I have firsthand experience with onboard fire. Nearly 35 years ago, aboard my first boat, a rotting fuel hose leaked raw pre-mix into the motor pan of an aging two-stroke outboard. I had no idea that the space under the cowl had become a bomb.
With a flick of the ignition key, the fumes exploded, ejecting the hood and spewing flaming gas into the splashwell and aft cockpit. A lone fire extinguisher mounted aside the center console represented my only salvation. The ensuing moments sped by in a blur as I unbracketed the extinguisher, raced aft, pulled the pin and doused the flames.
The charred deck lay caked in fire-suppressing powder, and the day of fishing was over, but I felt a shaky sense of relief at having averted a major catastrophe or, worse, an injury. I am glad to say that today’s outboards rarely cause such issues, but fire dangers still exist on boats. Fire ranked No. 5 among BoatU.S. insurance claims between 2008 and 2012, based on total dollar amounts. But fire incidents represented only 2.5 percent of all claims during that time period.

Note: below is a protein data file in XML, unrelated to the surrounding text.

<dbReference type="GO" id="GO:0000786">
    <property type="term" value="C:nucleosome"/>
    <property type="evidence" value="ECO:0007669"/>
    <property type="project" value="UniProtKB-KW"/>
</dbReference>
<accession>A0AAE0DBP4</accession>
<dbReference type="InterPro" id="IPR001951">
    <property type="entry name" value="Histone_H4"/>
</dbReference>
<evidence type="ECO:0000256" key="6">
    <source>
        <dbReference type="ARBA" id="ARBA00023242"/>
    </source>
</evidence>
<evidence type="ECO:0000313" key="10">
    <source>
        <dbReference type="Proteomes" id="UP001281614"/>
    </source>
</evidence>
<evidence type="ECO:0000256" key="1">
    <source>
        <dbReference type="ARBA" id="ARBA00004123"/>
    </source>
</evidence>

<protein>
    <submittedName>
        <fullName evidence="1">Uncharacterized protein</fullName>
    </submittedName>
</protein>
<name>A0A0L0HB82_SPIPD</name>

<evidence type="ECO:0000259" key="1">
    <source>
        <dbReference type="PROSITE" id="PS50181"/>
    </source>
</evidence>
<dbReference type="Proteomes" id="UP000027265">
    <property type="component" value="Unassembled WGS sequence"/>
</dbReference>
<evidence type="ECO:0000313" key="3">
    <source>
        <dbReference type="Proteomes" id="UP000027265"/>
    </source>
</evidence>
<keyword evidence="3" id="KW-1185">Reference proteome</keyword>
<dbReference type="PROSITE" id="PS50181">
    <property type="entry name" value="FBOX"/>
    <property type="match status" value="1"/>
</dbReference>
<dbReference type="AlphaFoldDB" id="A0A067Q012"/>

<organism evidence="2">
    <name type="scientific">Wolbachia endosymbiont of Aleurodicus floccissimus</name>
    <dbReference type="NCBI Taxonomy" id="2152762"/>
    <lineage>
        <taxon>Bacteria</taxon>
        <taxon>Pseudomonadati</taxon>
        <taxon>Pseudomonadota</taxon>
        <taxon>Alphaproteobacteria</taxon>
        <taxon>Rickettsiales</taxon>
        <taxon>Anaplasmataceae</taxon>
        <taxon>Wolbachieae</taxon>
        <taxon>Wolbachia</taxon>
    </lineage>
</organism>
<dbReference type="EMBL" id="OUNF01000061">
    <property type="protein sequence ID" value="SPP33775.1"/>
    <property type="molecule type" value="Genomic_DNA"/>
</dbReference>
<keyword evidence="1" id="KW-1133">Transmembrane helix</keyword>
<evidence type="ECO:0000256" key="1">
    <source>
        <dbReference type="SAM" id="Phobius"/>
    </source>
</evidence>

Threat levels tend to increase with the age of the craft. That’s why it’s important to inspect onboard systems and fire-safety equipment frequently, and National Safe Boating Week (May 21-27 in 2016) is a good time to start. Use these tips to stave off fire.
 Follow Your Nose.
The human nose is one of the best fire-prevention tools. If something does not smell right — from the fumes of raw gasoline to the acrid whiff of an overheating electrical cable — check it out immediately.
A few years ago on an offshore trip, I picked up an odd smell. I lifted the bilge hatch and grabbed the positive cable leading from the battery to the selector switch. The cable seared my hand, so I switched over to the second battery. When I got back from fishing that day, I discovered that corrosion had eaten at the wires, causing the cable to draw excessive amps and grow hot. It was only a matter of time before it would have erupted in flames. I thank my nose for saving the day.
 Check the Tank and Hoses.